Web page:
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Lehman Playbook Continues: Fed Unveils Another Bailout Fund To Avoid Money Market Funds ‘Breaking The Buck’

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Via Zerohedge

The four-letter acronyms for ‘bailout’ continue to play out exactly like during the Lehman crisis (as we previewed here), as The Fed desperately tries to hold the backbone of the entire global financial markets together with whack-a-mole buying programs to avoid investors seeing behind the curtain of the whole Potemkin Village.

Earlier this week we previewed all this, noting that, in addition to the revival of the PDCF, we may also see the return of AMLF and MMIFF…

The second (MMIFF) was designed to provide liquidity for money market mutual funds, stimulating them to extend the term of their money market investments.

Instead of scrambling for overnight assets because of liquidity fears, this would help maintain demand for term securities in the money market. Although no loans were made under the MMIFF, the facility could be useful this time. While CPFF helps issuers of commercial paper, money market mutual funds are still in need of liquidity.

A related facility, which peaked at $140bn in 2008, was the Asset-Backed Commercial Paper Money Market Mutual Fund Liquidity Facility (AMLF) which provided funding for depository institutions purchasing asset-backed commercial paper from money market mutual funds.

As if one needs reminding, one of the more dramatic events from the 2008 crisis was the sight of mutual funds trading below $1 – so-called ‘breaking the buck’.

When money-market investors fear they won’t get back their capital it will make a bad situation into a real crisis.

The Fed has enough to deal with without a run on mutual funds by retail investors, and so, sure enough, in addition to unlimited repo, CPFF, TALF, and PDCF, The Fed has just announced  the establishment of a Money Market Mutual Fund Liquidity Facility, or MMLF.

As the biggest buyers of commercial paper, this bailout facility is clearly aimed, once again, at being another effort to reduce the spiking risks (and freeze) in the critical short-term liquidity markets.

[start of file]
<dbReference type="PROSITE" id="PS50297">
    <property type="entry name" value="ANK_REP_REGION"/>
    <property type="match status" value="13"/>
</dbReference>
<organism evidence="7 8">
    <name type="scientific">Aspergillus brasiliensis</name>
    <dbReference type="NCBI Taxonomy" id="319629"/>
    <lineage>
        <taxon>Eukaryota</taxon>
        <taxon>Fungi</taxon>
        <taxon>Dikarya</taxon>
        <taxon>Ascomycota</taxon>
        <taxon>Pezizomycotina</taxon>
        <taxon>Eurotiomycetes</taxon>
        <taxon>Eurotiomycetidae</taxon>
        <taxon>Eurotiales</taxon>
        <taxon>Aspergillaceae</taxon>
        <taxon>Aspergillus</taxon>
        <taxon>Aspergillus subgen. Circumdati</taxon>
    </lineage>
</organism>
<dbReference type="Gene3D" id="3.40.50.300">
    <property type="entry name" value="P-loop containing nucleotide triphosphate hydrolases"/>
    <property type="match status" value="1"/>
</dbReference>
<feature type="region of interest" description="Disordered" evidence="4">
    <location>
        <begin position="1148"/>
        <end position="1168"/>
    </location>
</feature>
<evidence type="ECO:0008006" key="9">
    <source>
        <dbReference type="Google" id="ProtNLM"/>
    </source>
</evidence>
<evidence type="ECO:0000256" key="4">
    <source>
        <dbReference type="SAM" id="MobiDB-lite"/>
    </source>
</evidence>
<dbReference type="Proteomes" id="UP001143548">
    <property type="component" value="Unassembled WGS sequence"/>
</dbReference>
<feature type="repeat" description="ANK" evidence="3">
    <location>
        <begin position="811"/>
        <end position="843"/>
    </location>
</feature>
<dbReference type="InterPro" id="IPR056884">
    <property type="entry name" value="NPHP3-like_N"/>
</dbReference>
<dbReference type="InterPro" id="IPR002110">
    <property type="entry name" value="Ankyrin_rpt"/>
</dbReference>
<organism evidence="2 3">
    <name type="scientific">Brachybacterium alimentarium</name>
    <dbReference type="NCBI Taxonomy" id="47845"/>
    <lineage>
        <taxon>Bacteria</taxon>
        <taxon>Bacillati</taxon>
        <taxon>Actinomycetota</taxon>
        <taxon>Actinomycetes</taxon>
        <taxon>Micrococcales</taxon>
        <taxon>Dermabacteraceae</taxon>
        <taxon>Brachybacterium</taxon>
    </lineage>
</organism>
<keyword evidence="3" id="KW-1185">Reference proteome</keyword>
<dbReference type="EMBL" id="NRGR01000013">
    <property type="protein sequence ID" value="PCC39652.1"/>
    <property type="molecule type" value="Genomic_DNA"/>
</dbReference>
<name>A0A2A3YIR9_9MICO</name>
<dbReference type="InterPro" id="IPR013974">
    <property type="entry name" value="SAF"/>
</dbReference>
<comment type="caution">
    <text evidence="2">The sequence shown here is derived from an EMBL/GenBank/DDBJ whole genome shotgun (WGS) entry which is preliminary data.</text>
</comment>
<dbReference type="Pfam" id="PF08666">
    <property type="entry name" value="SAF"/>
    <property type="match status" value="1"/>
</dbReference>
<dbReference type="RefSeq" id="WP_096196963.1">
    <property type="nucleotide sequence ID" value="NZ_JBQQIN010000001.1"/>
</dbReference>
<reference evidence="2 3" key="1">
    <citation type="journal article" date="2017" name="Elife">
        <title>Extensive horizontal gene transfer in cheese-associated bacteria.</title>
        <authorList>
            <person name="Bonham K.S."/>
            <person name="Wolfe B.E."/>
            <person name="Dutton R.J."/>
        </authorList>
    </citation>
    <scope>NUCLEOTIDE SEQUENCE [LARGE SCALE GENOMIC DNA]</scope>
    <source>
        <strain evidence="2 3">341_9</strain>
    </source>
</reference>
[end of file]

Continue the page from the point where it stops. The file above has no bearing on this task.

While yields did compress a little (positive) today, risk increased notably despite CPFF…

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And so, paging through the “OMFG, what do we do now that didn’t work in the past”-playbook, this new facility will  make loans available to eligible financial institutions secured by high-quality assets purchased by the financial institution from money market mutual funds.

We wait to see how effective this latest four-letter-word will be in calming the savage beast of a global dollar shortage.

*  *  *

Full Details below:

The Federal Reserve Board on Wednesday broadened its program of support for the flow of credit to households and businesses by taking steps to enhance the liquidity and functioning of crucial money markets.

Through the establishment of a Money Market Mutual Fund Liquidity Facility, or MMLF, the Federal Reserve Bank of Boston will make loans available to eligible financial institutions secured by high-quality assets purchased by the financial institution from money market mutual funds.

Money market funds are common investment tools for families, businesses, and a range of companies. The MMLF will assist money market funds in meeting demands for redemptions by households and other investors, enhancing overall market functioning and credit provision to the broader economy.

The term sheet below details the types of assets, including unsecured and secured commercial paper, agency securities, and Treasury securities, that are eligible, as well as additional information. The MMLF program will purchase a broader range of assets, but its structure is very similar to the Asset-Backed Commercial Paper Money Market Mutual Fund Liquidity Facility, or AMLF, that operated from late 2008 to early 2010. The MMLF is established by the Federal Reserve under the authority of Section 13(3) of the Federal Reserve Act, with approval of the Treasury Secretary. The Department of the Treasury will provide $10 billion of credit protection to the Federal Reserve in connection with the MMLF from the Treasury’s Exchange Stabilization Fund.